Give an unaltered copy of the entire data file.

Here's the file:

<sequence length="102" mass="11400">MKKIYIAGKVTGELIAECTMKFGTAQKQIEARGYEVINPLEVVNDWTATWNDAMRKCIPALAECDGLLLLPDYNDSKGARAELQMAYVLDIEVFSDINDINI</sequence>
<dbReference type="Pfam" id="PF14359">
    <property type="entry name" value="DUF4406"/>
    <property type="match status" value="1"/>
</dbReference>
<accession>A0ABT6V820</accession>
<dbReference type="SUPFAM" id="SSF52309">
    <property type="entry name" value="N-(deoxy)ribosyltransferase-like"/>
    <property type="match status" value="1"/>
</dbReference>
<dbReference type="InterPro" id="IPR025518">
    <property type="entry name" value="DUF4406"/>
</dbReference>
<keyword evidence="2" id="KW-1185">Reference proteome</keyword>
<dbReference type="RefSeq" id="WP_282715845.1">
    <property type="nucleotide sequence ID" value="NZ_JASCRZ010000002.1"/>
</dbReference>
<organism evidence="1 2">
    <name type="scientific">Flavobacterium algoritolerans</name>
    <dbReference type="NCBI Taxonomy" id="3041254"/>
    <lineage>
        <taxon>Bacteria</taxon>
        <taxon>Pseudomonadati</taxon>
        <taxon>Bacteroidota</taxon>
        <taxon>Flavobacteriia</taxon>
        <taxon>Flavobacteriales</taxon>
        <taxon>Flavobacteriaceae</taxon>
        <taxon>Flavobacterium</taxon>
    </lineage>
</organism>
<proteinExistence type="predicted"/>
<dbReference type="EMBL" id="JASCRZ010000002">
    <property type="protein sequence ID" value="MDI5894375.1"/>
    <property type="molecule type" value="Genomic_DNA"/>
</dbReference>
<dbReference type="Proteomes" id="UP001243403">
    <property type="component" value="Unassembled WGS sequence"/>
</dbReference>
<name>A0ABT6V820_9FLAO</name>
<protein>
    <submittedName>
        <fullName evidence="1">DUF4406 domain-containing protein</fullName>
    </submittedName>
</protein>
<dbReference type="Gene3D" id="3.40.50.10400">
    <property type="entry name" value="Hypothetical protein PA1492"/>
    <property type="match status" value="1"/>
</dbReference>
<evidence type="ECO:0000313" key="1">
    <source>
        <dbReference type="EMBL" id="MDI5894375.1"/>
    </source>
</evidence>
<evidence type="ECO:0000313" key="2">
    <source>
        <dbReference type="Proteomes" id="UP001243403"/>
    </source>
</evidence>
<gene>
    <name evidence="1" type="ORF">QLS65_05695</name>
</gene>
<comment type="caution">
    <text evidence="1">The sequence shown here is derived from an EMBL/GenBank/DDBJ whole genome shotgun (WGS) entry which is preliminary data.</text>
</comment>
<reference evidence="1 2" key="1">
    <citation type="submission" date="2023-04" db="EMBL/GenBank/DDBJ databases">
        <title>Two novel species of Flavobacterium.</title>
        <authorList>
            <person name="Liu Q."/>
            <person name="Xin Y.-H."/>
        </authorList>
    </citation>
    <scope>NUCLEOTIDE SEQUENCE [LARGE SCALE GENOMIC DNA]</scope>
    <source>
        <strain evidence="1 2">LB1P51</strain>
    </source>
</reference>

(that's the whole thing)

<sequence length="102" mass="11400">MKKIYIAGKVTGELIAECTMKFGTAQKQIEARGYEVINPLEVVNDWTATWNDAMRKCIPALAECDGLLLLPDYNDSKGARAELQMAYVLDIEVFSDINDINI</sequence>
<dbReference type="Pfam" id="PF14359">
    <property type="entry name" value="DUF4406"/>
    <property type="match status" value="1"/>
</dbReference>
<accession>A0ABT6V820</accession>
<dbReference type="SUPFAM" id="SSF52309">
    <property type="entry name" value="N-(deoxy)ribosyltransferase-like"/>
    <property type="match status" value="1"/>
</dbReference>
<dbReference type="InterPro" id="IPR025518">
    <property type="entry name" value="DUF4406"/>
</dbReference>
<keyword evidence="2" id="KW-1185">Reference proteome</keyword>
<dbReference type="RefSeq" id="WP_282715845.1">
    <property type="nucleotide sequence ID" value="NZ_JASCRZ010000002.1"/>
</dbReference>
<organism evidence="1 2">
    <name type="scientific">Flavobacterium algoritolerans</name>
    <dbReference type="NCBI Taxonomy" id="3041254"/>
    <lineage>
        <taxon>Bacteria</taxon>
        <taxon>Pseudomonadati</taxon>
        <taxon>Bacteroidota</taxon>
        <taxon>Flavobacteriia</taxon>
        <taxon>Flavobacteriales</taxon>
        <taxon>Flavobacteriaceae</taxon>
        <taxon>Flavobacterium</taxon>
    </lineage>
</organism>
<proteinExistence type="predicted"/>
<dbReference type="EMBL" id="JASCRZ010000002">
    <property type="protein sequence ID" value="MDI5894375.1"/>
    <property type="molecule type" value="Genomic_DNA"/>
</dbReference>
<dbReference type="Proteomes" id="UP001243403">
    <property type="component" value="Unassembled WGS sequence"/>
</dbReference>
<name>A0ABT6V820_9FLAO</name>
<protein>
    <submittedName>
        <fullName evidence="1">DUF4406 domain-containing protein</fullName>
    </submittedName>
</protein>
<dbReference type="Gene3D" id="3.40.50.10400">
    <property type="entry name" value="Hypothetical protein PA1492"/>
    <property type="match status" value="1"/>
</dbReference>
<evidence type="ECO:0000313" key="1">
    <source>
        <dbReference type="EMBL" id="MDI5894375.1"/>
    </source>
</evidence>
<evidence type="ECO:0000313" key="2">
    <source>
        <dbReference type="Proteomes" id="UP001243403"/>
    </source>
</evidence>
<gene>
    <name evidence="1" type="ORF">QLS65_05695</name>
</gene>
<comment type="caution">
    <text evidence="1">The sequence shown here is derived from an EMBL/GenBank/DDBJ whole genome shotgun (WGS) entry which is preliminary data.</text>
</comment>
<reference evidence="1 2" key="1">
    <citation type="submission" date="2023-04" db="EMBL/GenBank/DDBJ databases">
        <title>Two novel species of Flavobacterium.</title>
        <authorList>
            <person name="Liu Q."/>
            <person name="Xin Y.-H."/>
        </authorList>
    </citation>
    <scope>NUCLEOTIDE SEQUENCE [LARGE SCALE GENOMIC DNA]</scope>
    <source>
        <strain evidence="1 2">LB1P51</strain>
    </source>
</reference>